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Workers’ Compensation Claims: Benefits for Work Related Injuries

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Find out how Workers Compensation Benefits can replace your lost wages and healthcare benefits if you’ve suffered a work-related accident or illness.

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Have you been injured and/or disabled on the job, in the workplace or while traveling on company business as part of your job? Did your employer’s working conditions cause or aggravate an illness? Are you a dependent of someone who recently died because of a work-related accident or illness?

If so, you may be eligible for Workers’ Compensation benefits — a lump sum or paid over time — eliminating the need for you to take legal action against your employer. Benefits will cover your medical expenses, prescriptions, physical therapy and more. It will also provide payment of a percentage of your lost wages. However, if your claim is contested or denied, legal services will be helpful to attain benefits, or if a third party was involved, legal assistance in suing them for damages.

Individuals working for private companies, or for state or local government agencies, can ask the Workers’ Compensation agency in their state for details regarding eligibility, assistance and filing procedures.

What Workers’ Compensation Is — And Isn’t
Workers’ Compensation is an insurance program that provides employers a means to bypass time-consuming, expensive lawsuits and speed payments to workers who are injured or develop work-related illnesses on the job.

Workers’ Compensation benefits ill and injured employees two ways: It provides coverage of medical expenses required to treat, heal or cure the work-related issue, and it pays a percentage of lost wages while the employee is not able to work.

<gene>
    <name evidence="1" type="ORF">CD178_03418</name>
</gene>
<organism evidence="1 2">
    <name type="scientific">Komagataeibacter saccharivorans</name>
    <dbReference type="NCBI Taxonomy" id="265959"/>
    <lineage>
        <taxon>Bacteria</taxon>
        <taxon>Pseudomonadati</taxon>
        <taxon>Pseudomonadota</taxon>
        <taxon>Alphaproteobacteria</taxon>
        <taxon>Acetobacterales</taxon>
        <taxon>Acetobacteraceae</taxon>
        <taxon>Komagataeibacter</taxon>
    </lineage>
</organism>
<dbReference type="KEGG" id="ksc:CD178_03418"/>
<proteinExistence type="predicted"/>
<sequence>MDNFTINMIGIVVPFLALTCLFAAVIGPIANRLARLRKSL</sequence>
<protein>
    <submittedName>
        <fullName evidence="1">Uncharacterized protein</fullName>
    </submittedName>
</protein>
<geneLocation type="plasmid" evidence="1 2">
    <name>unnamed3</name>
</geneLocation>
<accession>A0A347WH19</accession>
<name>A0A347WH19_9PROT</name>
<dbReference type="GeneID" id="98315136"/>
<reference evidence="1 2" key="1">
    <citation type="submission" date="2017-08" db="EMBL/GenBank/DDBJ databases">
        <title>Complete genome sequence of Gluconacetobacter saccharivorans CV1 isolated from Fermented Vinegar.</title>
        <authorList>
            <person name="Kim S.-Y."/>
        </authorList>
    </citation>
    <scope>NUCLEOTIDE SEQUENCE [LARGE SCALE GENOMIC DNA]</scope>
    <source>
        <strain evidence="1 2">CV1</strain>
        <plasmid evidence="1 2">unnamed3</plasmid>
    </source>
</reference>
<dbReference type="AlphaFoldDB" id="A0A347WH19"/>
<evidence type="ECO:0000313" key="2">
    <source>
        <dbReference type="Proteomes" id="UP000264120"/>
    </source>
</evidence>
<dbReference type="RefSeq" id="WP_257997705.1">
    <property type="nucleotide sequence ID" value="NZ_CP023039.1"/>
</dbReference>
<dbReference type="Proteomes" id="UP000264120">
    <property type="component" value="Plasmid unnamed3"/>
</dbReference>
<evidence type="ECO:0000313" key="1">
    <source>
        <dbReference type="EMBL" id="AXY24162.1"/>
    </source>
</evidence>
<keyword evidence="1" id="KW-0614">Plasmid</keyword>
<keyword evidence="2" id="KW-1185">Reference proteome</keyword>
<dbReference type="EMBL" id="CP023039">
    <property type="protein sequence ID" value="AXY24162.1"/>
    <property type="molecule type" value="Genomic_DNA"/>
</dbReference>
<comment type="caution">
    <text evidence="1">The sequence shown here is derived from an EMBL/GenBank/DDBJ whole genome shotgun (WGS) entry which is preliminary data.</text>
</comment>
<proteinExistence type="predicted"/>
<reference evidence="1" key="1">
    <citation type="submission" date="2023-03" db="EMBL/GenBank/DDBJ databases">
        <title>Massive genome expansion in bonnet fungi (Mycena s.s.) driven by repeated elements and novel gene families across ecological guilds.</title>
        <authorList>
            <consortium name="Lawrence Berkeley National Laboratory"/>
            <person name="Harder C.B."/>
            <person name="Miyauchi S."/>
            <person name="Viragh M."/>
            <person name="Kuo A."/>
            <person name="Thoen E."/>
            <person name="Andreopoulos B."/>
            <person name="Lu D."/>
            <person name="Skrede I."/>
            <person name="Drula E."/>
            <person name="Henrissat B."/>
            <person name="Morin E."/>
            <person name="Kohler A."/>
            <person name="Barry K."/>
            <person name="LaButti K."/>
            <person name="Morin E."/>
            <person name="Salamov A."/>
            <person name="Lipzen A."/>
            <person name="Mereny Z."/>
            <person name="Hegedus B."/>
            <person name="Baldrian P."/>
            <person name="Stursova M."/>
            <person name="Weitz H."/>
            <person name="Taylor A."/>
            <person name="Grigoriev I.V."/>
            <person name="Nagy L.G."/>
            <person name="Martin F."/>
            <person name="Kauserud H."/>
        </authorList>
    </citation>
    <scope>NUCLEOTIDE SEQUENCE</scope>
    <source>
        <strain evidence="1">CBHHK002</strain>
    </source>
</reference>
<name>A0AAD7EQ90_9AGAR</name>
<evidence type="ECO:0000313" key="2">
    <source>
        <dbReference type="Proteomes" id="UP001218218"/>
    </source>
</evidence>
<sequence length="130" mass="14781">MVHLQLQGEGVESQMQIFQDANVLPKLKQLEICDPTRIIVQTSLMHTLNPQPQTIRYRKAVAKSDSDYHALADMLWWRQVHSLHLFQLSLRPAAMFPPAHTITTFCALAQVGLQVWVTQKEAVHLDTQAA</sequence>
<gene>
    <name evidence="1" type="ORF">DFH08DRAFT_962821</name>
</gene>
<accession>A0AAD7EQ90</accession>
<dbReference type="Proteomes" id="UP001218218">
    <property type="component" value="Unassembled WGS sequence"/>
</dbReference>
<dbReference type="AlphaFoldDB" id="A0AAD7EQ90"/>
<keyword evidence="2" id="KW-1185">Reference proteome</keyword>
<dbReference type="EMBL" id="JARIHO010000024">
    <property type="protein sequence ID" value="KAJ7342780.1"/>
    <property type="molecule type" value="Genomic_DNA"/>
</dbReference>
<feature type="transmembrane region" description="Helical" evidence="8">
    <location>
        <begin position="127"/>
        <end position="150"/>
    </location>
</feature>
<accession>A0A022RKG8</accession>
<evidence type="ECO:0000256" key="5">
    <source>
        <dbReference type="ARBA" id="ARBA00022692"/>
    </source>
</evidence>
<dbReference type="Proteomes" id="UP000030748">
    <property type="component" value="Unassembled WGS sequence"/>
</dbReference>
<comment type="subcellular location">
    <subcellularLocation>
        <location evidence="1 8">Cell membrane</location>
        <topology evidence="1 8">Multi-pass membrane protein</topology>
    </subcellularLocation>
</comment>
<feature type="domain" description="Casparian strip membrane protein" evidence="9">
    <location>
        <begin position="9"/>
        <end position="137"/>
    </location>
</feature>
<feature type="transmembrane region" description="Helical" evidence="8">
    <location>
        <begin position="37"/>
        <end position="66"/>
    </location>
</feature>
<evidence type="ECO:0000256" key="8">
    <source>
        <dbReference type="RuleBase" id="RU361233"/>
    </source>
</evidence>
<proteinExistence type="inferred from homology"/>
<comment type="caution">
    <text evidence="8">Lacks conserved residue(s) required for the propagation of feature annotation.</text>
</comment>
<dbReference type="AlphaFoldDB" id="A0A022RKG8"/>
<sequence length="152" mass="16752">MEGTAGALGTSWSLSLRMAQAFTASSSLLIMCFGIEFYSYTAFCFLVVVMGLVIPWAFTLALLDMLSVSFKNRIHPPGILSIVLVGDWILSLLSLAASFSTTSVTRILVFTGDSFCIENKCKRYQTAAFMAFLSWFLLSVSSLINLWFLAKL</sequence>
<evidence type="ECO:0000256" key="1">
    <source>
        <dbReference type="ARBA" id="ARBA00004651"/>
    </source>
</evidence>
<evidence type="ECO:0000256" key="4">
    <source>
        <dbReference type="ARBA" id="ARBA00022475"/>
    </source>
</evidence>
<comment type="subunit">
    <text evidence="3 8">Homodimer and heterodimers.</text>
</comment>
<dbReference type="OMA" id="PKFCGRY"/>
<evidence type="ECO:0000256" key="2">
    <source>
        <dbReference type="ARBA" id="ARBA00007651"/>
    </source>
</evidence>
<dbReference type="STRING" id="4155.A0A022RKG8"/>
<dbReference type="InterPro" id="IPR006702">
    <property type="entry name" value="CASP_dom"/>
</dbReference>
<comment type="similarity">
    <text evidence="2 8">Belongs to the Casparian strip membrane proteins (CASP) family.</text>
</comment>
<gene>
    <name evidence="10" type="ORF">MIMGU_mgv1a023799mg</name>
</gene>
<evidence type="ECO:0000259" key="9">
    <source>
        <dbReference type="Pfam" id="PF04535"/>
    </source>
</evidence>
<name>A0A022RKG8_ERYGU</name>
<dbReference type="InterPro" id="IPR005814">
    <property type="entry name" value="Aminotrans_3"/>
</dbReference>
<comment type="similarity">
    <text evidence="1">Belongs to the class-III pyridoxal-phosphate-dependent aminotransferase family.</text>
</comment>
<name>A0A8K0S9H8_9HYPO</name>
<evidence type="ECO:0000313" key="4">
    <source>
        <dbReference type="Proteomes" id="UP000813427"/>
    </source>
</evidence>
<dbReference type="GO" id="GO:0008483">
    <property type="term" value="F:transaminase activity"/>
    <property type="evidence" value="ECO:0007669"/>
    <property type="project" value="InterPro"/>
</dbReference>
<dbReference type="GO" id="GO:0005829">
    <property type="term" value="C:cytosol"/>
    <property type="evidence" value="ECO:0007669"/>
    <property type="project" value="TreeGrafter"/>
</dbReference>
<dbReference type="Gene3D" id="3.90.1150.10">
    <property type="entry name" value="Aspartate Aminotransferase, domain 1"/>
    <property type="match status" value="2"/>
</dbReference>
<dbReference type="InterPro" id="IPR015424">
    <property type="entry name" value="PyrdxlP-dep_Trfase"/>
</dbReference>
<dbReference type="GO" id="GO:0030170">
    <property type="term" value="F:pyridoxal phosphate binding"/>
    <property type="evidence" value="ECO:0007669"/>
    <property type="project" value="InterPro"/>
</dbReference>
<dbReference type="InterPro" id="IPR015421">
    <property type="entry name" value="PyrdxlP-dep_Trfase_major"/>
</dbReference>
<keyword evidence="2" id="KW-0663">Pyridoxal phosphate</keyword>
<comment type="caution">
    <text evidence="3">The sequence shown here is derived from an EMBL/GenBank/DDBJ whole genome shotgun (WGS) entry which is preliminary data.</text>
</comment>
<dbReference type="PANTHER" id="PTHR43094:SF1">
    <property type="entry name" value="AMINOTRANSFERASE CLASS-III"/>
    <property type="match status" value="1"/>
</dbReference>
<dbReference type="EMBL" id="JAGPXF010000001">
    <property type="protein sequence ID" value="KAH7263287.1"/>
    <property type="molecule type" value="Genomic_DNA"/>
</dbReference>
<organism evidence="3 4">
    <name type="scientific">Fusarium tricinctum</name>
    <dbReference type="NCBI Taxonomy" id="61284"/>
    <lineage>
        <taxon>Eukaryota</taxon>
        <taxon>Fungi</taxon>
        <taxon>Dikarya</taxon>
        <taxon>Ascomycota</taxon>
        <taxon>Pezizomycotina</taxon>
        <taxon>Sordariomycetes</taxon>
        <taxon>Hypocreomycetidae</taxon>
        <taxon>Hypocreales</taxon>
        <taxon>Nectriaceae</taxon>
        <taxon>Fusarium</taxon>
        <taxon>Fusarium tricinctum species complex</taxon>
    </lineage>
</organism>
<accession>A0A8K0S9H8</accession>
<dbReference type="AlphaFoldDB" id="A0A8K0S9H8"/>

Coverage details vary from state to state. In some states, companies with less than five employees are not required to have coverage. Many states exclude volunteers, farm workers and/or domestic workers from coverage.

Workers’ Compensation is not a program for the self-employed, independent contractors working for one or more customers/clients, those who own or are part-owners of a business, or so-called casual employees (e.g., those hired to remove snow or mow the lawn).

Even if the company you work for classifies you as an independent contractor, and therefore not eligible for Workers’ Compensation (and other) benefits, you may actually be considered an employee under the law. If you’re unsure about this, it might be wise consult with an attorney, and to file a claim anyway. Then it will be up to your employer to prove that you are legally an independent contractor, rather than an employee.

How Workers’ Compensation Differs From Social Security Disability Benefits
Under Workers’ Compensation, your disability must be work-related in order to receive benefits, which include coverage of your medical costs, prescriptions, rehabilitative therapy and other services that will help you get back to work as soon as possible. It also provides for you to receive a percentage of your wages while you are recuperating. If you are not expected to recuperate from your illness, Workers’ Compensation continues to pay for your medical care and a percentage of your lost wages. The insurance premiums are paid by your employer.

Under Social Security Disability Insurance (SSDI), your ailment or injury must be disabling to a point where you will not be able to work for at least 12 months, or if your condition is expected to result in death. If you qualify, SSDI provides a limited amount of income during that time. You may get medical assistance from Medicare if you qualify.

If you have paid premiums for Social Security coverage, usually through payroll deductions, and have enough credits (based on your income and amount of time worked), you may be eligible for Social Security Disability Insurance (SSDI) benefits — if you cannot work for at least 12 months due to an injury or illness. Temporary disability is not covered by SSDI.

It is possible for you to qualify for both SSDI and Workers’ Compensation at the same time, assuming your claims are valid and you meet the criteria. However, the total benefits you receive from both programs cannot be more than 80% of your average earnings prior to becoming injured or ill. If you receive Workers’ Compensation benefits, your SSDI benefits may be reduced accordingly.